Thursday, September 27, 2018

Easy Pocket Pillow Cover

It's a bit early for me to swap out my summer bedroom for my fall/winter one but we are 'expecting' in October. . . 


so I feel like I better 'fluff the nest' NOW because I know I won't have any free time with a new 'baby' in the house!

I just finished a new banner for over our bed using burlap and flannel so I used some of the left over flannel, crochet medallions and scrap ticking fabric to create a pillow to match.


Take one old, ugly pillow and measure the length and width. This one was 17" long and 12" wide.  
Cut:  1 piece 2" longer (19" long and 14" wide)
Cut: 1 piece same width but 4" shorter (14" wide and 15" long)
Cut:  1 piece same width but 10" shorter (14" wide and 9" long")


You can leave the front plain or embellish it.  I chose to create two striped pieces and added a few crochet medallions.


Medallions were stitched just in the center, attaching them to the ticking fabric.


Ticking pieces were stitched to the front pillow section.


Create a 1/2" hem on the smaller, back piece.


Create a 1" hem on the larger, back piece.


Lay your pillow front FACE UP.  Lay the larger, back piece face down (so right sides of fabric are together) on the left.


 Next, lay the shorter, back piece on top of the longer back piece, again, right sides together with the front of the pillow cover.


Pin through all layers and stitch, using a 5/8" seam.  Note:  I tend to err on the side of a narrower seam.  It's always easier to go back around and make the cover SMALLER, rather than having to remove the stitching and make the cover BIGGER to fit the pillow.  If you measure correctly, a 5/8" seam should be just right though.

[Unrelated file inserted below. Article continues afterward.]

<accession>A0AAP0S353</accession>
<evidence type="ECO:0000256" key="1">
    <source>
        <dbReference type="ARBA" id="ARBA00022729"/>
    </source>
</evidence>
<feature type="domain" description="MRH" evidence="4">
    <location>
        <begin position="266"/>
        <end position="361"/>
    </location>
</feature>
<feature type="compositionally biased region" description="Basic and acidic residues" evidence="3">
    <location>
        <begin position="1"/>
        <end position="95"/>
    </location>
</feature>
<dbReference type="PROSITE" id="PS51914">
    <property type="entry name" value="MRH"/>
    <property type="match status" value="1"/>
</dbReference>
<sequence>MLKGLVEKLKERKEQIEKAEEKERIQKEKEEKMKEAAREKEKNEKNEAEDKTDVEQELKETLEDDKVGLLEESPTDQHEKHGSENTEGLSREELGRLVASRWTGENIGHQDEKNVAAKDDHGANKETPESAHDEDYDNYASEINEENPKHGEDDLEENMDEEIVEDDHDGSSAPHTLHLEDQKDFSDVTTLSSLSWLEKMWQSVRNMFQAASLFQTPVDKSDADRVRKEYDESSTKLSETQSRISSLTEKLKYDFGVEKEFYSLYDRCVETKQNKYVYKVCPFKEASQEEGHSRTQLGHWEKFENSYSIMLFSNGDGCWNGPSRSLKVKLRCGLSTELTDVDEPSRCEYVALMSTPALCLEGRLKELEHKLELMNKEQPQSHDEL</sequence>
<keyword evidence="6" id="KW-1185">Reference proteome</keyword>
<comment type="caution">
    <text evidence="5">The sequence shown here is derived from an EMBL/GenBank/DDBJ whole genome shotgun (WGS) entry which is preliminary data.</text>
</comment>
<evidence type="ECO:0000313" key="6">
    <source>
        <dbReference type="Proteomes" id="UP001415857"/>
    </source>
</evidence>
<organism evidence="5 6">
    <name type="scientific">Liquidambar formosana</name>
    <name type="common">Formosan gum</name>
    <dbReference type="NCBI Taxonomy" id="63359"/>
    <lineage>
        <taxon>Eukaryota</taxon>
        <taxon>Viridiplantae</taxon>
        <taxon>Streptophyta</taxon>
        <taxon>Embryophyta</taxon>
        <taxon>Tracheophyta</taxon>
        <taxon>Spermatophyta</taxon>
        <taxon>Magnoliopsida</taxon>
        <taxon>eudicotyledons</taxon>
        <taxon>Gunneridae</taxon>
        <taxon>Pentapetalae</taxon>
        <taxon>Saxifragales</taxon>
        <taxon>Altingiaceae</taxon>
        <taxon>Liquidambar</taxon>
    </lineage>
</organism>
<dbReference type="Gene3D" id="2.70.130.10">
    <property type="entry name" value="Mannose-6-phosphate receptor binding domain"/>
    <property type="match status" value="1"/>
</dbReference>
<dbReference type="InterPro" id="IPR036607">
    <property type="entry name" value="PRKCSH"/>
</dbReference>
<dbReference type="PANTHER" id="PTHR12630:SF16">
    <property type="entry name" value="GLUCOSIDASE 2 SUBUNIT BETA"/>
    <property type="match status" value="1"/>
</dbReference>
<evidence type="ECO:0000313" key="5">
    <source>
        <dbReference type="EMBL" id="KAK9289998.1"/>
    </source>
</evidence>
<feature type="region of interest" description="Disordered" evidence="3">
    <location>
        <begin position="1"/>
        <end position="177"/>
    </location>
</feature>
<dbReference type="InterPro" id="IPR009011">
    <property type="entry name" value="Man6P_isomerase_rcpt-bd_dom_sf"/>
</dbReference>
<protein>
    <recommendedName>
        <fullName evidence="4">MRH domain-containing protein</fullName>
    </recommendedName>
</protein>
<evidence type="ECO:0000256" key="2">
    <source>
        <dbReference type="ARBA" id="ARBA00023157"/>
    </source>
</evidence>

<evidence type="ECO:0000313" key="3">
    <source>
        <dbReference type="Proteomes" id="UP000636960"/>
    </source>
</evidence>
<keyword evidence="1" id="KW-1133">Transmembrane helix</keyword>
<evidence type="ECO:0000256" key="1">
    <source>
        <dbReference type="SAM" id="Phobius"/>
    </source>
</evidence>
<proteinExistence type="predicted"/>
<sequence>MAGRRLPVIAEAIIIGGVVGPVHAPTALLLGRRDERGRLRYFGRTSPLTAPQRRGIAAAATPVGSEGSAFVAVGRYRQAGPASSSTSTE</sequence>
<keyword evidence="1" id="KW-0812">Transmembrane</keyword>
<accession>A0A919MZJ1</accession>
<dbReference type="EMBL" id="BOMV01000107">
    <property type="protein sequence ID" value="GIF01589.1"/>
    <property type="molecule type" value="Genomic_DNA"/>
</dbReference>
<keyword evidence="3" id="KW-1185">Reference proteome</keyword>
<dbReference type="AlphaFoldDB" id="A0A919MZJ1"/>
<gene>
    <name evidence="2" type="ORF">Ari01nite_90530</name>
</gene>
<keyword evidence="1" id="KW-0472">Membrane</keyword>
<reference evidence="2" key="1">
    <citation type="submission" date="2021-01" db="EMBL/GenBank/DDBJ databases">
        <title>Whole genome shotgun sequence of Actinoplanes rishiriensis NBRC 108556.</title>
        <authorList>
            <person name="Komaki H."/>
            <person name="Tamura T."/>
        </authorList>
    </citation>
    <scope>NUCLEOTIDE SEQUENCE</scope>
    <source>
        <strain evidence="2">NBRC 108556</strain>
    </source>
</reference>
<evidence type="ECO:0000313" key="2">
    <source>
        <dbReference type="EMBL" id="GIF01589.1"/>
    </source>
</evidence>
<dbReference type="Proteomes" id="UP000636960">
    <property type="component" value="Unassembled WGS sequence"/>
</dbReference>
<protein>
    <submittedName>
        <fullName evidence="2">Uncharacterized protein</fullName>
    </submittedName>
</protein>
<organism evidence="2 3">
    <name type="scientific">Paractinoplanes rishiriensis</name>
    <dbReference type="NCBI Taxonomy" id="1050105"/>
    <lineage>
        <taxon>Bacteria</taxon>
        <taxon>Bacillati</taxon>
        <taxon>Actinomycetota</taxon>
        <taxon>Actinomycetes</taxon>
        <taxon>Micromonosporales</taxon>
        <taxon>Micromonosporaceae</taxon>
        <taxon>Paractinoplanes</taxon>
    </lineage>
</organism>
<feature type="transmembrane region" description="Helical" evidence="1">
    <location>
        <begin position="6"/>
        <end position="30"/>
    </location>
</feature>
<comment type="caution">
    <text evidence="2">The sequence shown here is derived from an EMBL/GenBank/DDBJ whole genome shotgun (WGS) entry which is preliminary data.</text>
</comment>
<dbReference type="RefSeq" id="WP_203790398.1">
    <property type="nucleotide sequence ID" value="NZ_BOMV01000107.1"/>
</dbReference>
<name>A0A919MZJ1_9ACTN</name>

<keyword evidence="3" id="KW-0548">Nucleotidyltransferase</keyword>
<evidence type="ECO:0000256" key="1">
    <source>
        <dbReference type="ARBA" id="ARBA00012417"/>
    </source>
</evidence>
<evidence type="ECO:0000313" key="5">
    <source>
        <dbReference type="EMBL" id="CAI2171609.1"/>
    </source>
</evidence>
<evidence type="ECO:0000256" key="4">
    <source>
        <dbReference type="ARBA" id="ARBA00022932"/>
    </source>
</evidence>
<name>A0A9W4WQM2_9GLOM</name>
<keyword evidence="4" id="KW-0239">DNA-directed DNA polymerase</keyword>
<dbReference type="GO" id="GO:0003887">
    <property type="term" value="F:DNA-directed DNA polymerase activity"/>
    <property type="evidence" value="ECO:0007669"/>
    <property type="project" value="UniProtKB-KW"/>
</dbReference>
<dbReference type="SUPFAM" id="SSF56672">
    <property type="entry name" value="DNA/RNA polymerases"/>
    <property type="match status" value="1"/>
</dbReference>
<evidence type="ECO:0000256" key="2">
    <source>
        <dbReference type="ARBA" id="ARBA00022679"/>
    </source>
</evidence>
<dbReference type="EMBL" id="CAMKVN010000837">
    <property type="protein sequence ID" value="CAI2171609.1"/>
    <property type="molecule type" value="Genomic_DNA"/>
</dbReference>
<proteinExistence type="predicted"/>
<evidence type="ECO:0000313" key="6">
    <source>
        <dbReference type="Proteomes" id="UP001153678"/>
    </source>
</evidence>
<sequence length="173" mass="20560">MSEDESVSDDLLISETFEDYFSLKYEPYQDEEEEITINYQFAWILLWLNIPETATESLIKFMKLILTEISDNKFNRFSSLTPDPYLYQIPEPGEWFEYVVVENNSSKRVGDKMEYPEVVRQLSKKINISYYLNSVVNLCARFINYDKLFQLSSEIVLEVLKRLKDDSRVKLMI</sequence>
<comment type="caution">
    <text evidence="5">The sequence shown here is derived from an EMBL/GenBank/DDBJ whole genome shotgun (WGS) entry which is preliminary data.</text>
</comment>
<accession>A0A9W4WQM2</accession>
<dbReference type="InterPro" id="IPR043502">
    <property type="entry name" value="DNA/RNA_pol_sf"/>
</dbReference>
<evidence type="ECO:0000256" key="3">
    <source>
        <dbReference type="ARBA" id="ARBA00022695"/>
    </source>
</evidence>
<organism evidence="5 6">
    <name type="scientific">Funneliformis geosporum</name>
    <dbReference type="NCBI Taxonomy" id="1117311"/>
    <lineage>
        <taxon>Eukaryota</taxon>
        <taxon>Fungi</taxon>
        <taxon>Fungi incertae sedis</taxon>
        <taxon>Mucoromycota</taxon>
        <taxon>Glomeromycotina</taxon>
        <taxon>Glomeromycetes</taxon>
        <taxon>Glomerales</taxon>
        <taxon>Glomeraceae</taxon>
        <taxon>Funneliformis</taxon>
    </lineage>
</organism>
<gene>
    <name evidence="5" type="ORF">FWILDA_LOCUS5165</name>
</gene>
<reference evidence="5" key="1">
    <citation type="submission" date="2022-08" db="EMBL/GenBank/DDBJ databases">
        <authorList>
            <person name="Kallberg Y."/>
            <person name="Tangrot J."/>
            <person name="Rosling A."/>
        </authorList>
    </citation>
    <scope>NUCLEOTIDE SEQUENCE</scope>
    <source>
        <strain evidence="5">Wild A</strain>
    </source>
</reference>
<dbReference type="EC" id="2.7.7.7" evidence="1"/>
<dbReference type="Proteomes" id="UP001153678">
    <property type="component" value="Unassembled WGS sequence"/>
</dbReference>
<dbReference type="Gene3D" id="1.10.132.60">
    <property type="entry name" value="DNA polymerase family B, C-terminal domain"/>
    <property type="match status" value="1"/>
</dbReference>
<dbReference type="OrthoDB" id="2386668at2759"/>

A little trick for getting nice, sharp corners:  Take two stitches across the corner, then turn and continue stitching down the side.  Do this on every corner.

Once you've stitched your cover, turn it inside out and fit your pillow form inside.  This doesn't have to be neat and pretty . . . you're just making sure the pillow cover will fit.  Once you know it will fit, turn it back inside out.


Trim all the seams and cut the corners off as shown.  This will help you get a nice, sharp edge when you turn the case back right side out.


My sewing teacher from nearly 50 years ago always told me the inside of my garment/project should always be as neatly finished as the outside.  I still hear her voice ringing in my ears when I'm tempted to skip finishing my seams!  This will keep them from unraveling (and make it pretty for those people who I'm sure are going to tip toe into the bedroom, remove the pillow cover and peek inside of it . . . hahaha!)


Pocket pillow covers are great! They're so easy and give a nice, finished cover that you can remove and wash and switch out with other covers for the seasons.


So I swapped out my seersucker duvet cover for my flannel and my white, crochet throw for my fur throw as well as my curtains and a few other things so now I'll be ready to focus on the new baby!


How are you getting ready for colder weather?  Or are you one of the lucky ones down south whose colder weather means brrrrrrrr..... temps in the 50's in December???

On any given week (depending on how busy I am!) I love to participate in Link Parties.  These gals put a lot of time and effort into hosting these parties so I always want to show my appreciation by directing my readers to these blogs. 

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Sunday, September 23, 2018